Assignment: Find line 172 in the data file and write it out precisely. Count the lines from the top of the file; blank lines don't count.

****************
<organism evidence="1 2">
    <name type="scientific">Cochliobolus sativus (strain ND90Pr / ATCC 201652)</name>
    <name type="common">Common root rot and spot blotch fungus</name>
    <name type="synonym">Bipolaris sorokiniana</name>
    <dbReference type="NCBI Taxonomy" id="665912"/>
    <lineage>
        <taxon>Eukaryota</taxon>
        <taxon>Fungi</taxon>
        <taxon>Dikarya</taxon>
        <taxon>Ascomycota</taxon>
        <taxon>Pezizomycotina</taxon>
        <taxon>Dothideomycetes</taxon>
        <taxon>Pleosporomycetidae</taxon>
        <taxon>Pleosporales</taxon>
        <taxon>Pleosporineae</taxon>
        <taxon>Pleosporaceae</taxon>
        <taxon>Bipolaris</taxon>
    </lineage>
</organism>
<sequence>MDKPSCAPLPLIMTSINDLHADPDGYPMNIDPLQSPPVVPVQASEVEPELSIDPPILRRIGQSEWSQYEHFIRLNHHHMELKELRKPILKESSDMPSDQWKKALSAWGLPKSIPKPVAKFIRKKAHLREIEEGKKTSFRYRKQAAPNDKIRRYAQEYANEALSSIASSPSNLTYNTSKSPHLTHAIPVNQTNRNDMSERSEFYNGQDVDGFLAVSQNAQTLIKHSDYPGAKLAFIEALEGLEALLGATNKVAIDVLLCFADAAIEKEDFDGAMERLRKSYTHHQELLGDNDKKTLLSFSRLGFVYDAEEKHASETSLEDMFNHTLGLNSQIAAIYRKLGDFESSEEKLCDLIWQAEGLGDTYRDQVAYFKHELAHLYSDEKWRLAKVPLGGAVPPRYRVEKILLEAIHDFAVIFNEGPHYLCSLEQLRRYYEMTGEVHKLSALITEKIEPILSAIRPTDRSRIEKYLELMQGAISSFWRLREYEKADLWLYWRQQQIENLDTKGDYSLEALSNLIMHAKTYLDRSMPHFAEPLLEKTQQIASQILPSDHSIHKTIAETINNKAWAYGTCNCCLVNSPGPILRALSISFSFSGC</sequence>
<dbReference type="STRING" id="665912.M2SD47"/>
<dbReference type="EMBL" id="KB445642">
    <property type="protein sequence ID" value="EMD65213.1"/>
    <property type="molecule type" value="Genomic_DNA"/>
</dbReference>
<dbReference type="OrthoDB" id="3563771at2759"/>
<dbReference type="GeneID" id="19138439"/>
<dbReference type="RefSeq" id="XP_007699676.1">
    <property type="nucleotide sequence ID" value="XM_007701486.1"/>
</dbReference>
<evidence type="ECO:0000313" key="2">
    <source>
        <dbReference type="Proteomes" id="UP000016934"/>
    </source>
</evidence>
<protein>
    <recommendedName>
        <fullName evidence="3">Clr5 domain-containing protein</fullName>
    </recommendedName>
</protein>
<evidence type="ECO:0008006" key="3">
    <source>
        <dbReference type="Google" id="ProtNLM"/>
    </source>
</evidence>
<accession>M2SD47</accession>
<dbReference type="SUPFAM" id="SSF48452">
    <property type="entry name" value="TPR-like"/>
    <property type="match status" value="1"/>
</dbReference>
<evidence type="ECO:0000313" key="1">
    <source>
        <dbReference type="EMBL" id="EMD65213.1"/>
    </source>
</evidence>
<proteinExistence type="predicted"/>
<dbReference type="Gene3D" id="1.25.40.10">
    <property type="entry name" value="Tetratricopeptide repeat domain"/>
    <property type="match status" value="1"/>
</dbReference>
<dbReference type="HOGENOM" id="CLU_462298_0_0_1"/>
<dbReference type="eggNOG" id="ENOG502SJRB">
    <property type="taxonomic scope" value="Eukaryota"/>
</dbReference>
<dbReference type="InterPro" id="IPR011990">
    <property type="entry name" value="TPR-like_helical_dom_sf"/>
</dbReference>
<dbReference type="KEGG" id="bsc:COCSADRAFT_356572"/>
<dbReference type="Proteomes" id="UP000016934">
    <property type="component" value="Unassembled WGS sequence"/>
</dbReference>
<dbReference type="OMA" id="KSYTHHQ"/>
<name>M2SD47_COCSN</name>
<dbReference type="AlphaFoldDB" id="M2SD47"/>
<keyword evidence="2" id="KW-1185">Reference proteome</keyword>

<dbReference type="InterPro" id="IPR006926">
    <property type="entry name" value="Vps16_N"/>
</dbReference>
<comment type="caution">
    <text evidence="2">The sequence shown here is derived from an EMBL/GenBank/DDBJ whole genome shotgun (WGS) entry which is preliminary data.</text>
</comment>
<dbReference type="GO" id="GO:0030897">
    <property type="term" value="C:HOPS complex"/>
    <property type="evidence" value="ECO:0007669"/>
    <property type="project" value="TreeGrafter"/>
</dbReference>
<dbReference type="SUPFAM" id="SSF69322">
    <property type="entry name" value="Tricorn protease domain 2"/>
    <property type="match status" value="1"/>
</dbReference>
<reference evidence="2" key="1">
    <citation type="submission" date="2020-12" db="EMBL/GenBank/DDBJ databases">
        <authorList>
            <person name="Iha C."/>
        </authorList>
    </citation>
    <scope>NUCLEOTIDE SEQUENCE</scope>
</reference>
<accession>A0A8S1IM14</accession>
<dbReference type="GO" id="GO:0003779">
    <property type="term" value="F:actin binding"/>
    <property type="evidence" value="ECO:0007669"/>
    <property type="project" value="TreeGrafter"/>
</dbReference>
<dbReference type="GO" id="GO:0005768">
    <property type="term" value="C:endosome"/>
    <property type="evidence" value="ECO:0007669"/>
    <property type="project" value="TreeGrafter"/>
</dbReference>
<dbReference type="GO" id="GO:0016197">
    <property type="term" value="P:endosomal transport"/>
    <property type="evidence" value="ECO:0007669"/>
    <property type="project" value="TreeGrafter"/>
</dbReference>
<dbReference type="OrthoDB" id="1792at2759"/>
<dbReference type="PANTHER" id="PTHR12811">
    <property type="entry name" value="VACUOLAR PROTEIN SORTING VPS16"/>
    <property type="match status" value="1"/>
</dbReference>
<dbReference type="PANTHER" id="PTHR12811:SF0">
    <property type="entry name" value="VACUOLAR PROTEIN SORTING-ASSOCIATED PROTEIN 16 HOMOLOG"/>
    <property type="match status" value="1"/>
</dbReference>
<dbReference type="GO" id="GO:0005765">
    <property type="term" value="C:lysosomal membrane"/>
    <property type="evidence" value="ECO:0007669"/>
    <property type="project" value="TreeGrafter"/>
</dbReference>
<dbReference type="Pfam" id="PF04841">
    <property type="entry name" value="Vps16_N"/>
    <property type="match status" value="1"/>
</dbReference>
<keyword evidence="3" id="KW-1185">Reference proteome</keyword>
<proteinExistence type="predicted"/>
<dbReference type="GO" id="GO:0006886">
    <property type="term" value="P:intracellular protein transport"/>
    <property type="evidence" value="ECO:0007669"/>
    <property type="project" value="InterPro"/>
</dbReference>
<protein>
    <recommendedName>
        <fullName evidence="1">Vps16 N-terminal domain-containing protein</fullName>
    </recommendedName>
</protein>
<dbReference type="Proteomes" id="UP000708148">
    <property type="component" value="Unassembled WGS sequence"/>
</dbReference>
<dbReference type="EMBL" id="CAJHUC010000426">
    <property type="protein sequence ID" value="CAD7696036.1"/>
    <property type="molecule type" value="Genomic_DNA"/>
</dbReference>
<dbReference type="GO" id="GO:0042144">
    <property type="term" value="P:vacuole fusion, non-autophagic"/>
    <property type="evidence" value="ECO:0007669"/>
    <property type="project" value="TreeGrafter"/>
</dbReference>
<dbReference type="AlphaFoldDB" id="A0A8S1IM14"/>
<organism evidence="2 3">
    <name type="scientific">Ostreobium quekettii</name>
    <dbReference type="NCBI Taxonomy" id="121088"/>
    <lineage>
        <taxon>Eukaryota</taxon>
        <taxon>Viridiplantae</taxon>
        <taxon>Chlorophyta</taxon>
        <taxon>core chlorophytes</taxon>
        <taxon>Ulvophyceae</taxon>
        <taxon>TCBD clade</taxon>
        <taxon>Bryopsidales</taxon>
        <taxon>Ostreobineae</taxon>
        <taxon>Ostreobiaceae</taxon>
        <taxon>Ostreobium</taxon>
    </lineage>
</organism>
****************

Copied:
    </lineage>